Next we wanted to explore how the 4011’s worked with different degrees of attack on the guitar, so Angelo performed two versions of his original composition ‘Saturday Night’ from his ‘Travelling Dark’ album recorded on Sting’s Pangaea record label in 1994.

DPA 4018V with MMP-A recording preamp
DPA 4018V with MMP-A recording preamp

This brought into play the second DPA microphone on test, the d:facto 4018V capsule with MMP-A recording preamp.  This capsule is designed for close miking vocals and has a slightly narrower supercardioid pattern which provides a higher level of separation from other sound sources.  Again the DPA reputation for high definition and very natural response.

Angelo performed the first version of Saturday Night in quite a laid back manner, especially in the guitar style and delivery.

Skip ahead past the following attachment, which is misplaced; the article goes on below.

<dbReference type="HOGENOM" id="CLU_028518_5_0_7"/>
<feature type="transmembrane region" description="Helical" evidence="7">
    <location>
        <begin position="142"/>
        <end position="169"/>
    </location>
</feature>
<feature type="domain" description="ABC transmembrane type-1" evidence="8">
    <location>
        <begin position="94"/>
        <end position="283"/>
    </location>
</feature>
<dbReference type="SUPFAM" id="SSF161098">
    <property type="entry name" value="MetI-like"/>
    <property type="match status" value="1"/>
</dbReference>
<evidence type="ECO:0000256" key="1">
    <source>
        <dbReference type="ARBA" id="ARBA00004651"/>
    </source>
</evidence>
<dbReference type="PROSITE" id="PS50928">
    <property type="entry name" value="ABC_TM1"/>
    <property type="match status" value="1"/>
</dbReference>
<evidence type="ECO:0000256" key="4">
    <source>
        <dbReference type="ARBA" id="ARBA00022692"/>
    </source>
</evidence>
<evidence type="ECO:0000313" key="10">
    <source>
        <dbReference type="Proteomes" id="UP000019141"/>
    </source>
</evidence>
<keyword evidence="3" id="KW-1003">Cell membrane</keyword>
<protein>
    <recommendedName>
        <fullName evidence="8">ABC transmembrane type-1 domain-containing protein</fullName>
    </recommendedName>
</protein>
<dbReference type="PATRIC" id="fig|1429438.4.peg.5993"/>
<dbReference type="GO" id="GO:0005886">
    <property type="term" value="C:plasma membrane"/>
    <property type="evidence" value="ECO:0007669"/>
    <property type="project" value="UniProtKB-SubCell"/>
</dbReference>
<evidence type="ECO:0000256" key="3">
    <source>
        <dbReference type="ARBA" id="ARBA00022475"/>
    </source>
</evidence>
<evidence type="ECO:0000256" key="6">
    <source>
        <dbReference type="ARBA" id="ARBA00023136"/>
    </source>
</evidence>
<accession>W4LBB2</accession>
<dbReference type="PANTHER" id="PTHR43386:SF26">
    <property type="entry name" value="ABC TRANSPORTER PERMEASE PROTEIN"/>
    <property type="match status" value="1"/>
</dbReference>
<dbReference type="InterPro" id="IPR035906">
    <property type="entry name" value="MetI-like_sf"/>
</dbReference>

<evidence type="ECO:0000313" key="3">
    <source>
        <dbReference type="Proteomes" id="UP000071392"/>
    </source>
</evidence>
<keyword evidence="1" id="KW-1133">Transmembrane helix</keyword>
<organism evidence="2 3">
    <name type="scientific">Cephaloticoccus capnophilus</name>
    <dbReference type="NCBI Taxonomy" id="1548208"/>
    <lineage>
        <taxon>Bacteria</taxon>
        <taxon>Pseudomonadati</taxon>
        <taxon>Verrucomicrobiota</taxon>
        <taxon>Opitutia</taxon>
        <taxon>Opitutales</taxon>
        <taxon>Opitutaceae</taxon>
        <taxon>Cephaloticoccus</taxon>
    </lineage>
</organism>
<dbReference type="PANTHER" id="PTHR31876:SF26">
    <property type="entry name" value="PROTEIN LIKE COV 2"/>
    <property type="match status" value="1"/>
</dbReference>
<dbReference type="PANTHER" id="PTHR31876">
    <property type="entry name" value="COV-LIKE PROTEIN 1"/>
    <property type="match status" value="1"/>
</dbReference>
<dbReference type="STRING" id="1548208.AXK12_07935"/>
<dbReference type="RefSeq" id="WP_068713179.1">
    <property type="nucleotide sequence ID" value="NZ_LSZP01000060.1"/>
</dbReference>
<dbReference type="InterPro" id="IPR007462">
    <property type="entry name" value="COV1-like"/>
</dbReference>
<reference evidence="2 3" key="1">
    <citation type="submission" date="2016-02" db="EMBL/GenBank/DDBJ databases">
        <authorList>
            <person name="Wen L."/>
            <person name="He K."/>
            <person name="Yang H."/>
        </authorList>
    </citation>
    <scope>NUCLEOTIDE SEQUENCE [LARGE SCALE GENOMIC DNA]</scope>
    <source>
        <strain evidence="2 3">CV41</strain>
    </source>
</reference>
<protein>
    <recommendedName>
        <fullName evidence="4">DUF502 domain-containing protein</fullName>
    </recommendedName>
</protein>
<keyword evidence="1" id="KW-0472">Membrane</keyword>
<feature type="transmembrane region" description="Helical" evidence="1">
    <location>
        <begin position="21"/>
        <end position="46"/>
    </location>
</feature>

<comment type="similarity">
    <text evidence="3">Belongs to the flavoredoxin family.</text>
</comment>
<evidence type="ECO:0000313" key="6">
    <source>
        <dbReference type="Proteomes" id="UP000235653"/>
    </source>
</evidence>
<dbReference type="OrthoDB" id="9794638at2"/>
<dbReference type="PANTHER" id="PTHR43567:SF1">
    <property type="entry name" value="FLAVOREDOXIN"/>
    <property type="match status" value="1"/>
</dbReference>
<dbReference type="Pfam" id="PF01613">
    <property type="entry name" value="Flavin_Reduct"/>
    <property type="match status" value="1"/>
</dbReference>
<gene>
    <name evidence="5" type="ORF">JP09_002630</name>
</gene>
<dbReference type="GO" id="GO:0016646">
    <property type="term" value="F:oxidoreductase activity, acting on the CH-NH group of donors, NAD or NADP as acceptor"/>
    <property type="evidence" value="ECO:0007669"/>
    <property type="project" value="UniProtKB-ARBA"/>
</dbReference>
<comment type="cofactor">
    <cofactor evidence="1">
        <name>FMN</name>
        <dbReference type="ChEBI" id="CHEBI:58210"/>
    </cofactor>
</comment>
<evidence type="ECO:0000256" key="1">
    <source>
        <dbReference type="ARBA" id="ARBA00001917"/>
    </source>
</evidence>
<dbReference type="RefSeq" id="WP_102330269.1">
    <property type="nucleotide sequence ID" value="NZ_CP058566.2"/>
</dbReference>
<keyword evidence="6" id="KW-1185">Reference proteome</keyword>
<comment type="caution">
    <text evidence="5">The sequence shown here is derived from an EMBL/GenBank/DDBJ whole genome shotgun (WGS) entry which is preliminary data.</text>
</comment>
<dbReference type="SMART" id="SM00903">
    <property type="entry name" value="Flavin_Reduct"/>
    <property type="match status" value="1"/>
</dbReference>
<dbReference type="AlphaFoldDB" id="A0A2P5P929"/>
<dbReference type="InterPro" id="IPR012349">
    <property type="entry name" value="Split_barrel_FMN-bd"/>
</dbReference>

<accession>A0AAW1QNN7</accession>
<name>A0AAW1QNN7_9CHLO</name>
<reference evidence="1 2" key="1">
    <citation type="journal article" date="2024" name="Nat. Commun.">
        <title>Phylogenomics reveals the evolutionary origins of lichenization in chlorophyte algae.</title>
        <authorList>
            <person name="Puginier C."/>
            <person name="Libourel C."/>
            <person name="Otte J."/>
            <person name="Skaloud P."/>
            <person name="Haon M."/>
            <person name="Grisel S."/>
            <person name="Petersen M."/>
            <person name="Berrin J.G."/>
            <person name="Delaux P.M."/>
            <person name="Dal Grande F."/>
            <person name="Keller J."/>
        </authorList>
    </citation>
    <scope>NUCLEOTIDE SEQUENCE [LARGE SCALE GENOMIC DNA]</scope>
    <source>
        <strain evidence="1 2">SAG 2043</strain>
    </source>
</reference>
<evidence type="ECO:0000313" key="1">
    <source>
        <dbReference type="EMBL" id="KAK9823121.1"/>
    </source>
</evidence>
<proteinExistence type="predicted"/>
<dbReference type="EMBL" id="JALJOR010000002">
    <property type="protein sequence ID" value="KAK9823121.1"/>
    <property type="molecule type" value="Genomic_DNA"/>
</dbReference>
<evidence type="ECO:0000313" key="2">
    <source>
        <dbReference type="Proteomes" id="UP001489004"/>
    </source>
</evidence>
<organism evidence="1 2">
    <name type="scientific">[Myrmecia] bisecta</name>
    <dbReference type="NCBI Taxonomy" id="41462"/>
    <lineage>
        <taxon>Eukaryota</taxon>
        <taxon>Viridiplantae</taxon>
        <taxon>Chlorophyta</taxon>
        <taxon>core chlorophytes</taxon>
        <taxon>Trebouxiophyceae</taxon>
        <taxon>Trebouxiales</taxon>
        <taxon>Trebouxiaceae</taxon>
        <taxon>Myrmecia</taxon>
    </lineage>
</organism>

Saturday Night XY V1

Opinion : We commented on how well the 4011 mics capture the guitar with absolute clarity, while the vocal has plenty of body.  You can hear a little of the room ambiance as well.  Very nice!

Angelo then suggested he do a much more aggressive version, both in terms of guitar and vocal delivery.  We stayed on the XY configuration and you can hear version 2 below.

Saturday Night XY V2

Opinion : We were really knocked out by the ability of the DPA mics to cope with the much increased attack and dynamics of this performance.  The voice and guitar sit really well together in the mix despite the absence of any EQ or compression polishing.  Lots of guitar ‘body’ which we really liked.

I was keen to try the A-B mode of recording.  Although we didn’t have a suitable DPA adapter, it was easy enough to rig up a temporary mount converting an SM58 mic mount with some soft foam and soon we had the AB mode set up using a second mic stand as you can see below.

Angelo-9

By now Angelo was in a reflective mood so he laid down a very moody version of his song ‘Midnight’ from the 2004 album ‘Blood, Blues & Bad Dreams’.

Midnight A-B